Letter: Forests in peril

Sir: You report (27 January) that "Amazon rainforest destruction slows". The latest figures show that the current rates of deforestation in the Amazon are now above the alarming levels witnessed during the late 1980s, when there was extensive international concern about the loss of one of the world's most precious habitats.

In 1995, 29,000 square kilometres of rainforest was lost, compared with 14,000 square kilometres in 1994. This is the single most catastrophic figure for Amazon deforestation ever recorded, and represents an area of loss almost the size of Belgium in one year. This appalling fact was suppressed by the Brazilian government for over a year, in the hope of avoiding embarrassing publicity. The figure for 1996 shows a loss of 18,000 square kilometres, well above 1994 levels and disastrously high by any standards. The "lower rate" of loss quoted for 1997 is an unreliable guess of the Brazilian government, and uses no satellite or other comprehensive data.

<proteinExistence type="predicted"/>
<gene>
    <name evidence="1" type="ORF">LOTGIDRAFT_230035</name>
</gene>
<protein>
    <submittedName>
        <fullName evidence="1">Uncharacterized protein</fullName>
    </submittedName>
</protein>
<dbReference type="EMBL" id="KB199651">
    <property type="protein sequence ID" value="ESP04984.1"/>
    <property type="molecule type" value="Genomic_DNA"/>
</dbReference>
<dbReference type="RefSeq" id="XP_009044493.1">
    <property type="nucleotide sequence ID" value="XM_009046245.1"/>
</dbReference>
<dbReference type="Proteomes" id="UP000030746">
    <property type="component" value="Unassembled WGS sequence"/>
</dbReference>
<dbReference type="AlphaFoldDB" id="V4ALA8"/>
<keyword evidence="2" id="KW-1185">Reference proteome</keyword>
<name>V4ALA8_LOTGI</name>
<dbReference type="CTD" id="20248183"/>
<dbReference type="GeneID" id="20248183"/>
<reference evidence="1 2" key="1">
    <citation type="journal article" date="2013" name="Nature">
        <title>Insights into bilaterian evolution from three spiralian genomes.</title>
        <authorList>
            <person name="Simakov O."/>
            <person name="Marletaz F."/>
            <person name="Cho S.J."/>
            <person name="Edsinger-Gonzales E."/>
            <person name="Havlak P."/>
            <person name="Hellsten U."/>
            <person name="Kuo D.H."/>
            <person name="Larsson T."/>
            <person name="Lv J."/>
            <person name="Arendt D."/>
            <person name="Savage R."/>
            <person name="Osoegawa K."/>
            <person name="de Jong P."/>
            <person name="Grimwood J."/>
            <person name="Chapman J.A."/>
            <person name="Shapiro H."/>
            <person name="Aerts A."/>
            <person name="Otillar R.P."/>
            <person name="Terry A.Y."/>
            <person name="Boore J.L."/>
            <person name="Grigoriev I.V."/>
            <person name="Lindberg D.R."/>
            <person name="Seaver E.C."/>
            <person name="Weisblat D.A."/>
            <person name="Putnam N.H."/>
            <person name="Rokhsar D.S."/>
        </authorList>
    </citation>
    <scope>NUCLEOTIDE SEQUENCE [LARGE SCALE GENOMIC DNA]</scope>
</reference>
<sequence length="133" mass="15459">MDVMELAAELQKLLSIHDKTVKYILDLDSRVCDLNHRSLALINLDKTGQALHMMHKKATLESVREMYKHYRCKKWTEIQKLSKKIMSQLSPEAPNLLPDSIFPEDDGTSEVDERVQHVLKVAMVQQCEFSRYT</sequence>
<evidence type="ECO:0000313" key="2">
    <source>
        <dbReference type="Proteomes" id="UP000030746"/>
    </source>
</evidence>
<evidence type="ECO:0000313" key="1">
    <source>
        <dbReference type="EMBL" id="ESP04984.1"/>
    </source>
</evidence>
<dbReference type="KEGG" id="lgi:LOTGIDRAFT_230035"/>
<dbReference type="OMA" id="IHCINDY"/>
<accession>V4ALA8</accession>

The logging of timber is one of the most destructive forces within the rainforest, and Brazil is the UK's biggest supplier of tropical timber. Levels of timber use must be reduced as a matter of urgency and the international timber industry must be forced to conduct logging in a sustainable manner.